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Breeding: Which Chariot x Constitute

Whelped : 01/02/1967

Trainer : Bill Lecky

Owner : Russell Nash


When you look back through Cursorial’s history it’s all about quality not quantity. After injury restricted her to just two career starts, Cursorial made her mark as one of the most important broodmatrons in greyhound racing, leaving behind 13 greyhounds to carry her lines.


Cursorial’s story isn’t just about spectacular bloodlines. She also brought to life a story about luck, love, friendship and dedication.


Russell Nash and Bill Lecky shared a friendship through Geoff Dawson that was strengthened by the purchase of Cursorial. In 1967, Lecky approached Russell about co-owning Cursorial, a decision that almost 50 years later sees their names feature alongside Cursorial in GRV’s Hall of Fame.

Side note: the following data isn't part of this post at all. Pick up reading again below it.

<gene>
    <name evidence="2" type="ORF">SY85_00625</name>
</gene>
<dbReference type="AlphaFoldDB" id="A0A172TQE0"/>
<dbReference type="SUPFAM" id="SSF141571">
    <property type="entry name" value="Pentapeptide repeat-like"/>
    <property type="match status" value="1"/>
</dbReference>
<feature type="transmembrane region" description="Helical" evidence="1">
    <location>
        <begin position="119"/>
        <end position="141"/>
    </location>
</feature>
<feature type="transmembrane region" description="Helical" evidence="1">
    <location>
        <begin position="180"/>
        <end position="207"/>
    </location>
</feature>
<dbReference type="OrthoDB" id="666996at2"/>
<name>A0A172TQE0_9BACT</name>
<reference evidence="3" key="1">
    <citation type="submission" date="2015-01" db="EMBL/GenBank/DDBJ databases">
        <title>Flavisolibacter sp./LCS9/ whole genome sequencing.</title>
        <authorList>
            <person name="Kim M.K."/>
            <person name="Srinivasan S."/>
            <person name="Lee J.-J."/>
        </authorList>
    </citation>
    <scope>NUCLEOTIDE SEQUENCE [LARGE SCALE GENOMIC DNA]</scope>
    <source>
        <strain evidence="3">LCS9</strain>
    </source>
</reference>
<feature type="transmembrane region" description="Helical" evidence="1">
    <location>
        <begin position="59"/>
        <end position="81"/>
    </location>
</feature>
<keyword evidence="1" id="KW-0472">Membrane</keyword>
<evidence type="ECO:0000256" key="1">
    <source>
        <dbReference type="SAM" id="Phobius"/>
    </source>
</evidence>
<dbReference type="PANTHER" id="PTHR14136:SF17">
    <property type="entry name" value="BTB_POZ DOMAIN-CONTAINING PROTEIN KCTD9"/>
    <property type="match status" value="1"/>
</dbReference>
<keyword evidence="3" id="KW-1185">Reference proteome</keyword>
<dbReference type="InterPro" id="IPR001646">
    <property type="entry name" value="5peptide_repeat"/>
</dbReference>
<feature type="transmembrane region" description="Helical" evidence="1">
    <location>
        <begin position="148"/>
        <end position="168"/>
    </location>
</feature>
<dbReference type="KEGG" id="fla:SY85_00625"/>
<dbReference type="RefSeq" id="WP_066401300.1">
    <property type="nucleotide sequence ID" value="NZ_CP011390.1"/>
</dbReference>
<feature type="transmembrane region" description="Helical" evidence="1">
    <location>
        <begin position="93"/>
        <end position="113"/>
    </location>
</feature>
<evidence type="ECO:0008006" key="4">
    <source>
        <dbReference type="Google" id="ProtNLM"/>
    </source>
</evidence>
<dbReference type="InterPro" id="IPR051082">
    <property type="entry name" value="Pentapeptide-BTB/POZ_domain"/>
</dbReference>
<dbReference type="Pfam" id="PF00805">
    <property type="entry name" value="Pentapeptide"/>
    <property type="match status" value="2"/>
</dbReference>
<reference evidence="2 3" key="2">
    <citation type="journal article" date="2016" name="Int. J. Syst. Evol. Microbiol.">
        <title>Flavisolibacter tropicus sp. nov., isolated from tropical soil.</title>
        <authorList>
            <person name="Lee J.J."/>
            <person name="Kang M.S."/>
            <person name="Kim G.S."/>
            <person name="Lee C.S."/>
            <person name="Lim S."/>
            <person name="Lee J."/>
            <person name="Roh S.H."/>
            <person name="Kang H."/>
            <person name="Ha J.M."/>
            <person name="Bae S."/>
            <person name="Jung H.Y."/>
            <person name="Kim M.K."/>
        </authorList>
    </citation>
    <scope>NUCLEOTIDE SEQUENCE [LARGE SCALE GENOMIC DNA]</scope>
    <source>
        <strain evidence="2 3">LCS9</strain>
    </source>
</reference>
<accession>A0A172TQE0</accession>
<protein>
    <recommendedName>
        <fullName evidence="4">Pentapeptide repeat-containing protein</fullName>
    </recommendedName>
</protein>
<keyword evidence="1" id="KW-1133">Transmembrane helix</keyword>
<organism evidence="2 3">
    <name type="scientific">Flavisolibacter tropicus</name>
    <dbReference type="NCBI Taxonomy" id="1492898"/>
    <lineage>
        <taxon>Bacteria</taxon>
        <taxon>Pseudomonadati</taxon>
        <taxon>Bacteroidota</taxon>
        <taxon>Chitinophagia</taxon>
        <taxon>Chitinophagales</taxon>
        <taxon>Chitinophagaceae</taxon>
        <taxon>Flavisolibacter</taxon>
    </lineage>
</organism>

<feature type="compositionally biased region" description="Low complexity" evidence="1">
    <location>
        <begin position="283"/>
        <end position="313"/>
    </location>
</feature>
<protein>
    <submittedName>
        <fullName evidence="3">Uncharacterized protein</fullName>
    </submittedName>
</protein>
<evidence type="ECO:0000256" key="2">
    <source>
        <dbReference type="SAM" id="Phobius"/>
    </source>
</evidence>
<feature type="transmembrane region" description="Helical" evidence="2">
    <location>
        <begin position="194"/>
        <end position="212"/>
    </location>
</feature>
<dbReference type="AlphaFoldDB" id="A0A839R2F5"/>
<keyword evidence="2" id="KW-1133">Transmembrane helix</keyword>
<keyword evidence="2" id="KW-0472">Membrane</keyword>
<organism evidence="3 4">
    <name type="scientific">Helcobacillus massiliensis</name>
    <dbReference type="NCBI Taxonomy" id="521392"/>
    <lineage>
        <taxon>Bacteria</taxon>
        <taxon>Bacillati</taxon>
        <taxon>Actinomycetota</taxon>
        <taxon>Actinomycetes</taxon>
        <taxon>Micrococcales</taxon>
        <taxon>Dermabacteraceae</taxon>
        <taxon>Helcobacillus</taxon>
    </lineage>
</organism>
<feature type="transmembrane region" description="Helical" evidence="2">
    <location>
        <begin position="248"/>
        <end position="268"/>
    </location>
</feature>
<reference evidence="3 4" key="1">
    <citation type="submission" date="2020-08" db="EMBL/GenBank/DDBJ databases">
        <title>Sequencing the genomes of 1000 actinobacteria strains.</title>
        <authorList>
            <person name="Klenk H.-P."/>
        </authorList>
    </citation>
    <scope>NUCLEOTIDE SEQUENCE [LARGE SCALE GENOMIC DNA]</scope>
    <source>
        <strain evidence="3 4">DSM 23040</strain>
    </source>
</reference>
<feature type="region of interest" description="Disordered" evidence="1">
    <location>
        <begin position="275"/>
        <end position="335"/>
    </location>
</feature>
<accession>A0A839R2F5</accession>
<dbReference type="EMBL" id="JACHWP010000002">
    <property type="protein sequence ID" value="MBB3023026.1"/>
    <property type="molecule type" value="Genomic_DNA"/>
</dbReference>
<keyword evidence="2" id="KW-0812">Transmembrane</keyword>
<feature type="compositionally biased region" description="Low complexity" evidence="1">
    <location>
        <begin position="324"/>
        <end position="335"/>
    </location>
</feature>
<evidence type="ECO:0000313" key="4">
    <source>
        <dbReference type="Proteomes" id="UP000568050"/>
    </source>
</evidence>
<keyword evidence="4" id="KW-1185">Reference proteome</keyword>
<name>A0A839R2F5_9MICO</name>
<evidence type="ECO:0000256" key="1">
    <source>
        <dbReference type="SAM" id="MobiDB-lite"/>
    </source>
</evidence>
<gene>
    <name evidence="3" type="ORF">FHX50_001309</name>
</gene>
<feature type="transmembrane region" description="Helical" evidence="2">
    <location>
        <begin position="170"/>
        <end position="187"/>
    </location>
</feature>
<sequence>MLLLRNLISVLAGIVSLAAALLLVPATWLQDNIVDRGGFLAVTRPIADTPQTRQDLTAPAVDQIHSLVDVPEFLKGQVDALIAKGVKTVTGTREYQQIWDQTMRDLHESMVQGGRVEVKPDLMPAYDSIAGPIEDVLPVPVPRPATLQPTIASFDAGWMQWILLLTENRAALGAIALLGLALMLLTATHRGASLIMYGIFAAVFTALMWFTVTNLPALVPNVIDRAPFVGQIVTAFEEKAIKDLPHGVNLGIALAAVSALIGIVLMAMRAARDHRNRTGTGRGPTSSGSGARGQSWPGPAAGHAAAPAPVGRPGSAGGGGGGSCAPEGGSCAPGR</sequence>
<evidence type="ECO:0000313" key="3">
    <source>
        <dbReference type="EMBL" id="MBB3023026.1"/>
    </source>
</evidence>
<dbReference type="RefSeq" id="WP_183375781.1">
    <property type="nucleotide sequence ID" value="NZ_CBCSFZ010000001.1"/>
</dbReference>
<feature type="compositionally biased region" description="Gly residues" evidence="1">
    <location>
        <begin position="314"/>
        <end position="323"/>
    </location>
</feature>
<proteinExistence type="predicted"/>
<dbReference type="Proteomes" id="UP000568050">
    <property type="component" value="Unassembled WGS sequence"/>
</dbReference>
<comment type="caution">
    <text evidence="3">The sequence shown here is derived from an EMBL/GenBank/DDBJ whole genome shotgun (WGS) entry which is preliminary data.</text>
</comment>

Russell’s son Neville tells the story…


“Cursorial was my father’s first greyhound and naturally the intention was to race her, but unfortunately after her second race she got injured, so my father (Russell Nash) and Bill Lecky decided to retire her and breed from her,” said Neville Nash.


It wasn’t just Russel who held a great interest in Cursorial, as Russell’s wife Joyce Nash was besotted with her. The Nash family, who lived in the Melbourne suburb of Murrumbeena, would visit Bill Lecky’s place in nearby Ormond on a regular basis to handle the pups and visit Cursorial.


“She was a beautiful greyhound, very friendly and placid,” Neville said.


“My mother was emphatic to Bill to contact her when Cursorial was going to have the pups because mum wanted to be there. For the three litters she had in Ormond, mum was there no matter what time of day it was.”


Cursorial had three litters, two sired by Clay Moss and one litter to Black Top. Nine of her puppies went onto have very successful careers both on and off the track. The best of her progeny was New Mariner, who won the Melbourne Cup and National Sprint Championship in 1973.


“Three of her sons sired greyhounds that won the equivalent of group one races today. Eight of her daughters were bred on, most notability Zulu Moss, who was the dam of Chief Dingaan, a very successful sire in his own right,” Neville added.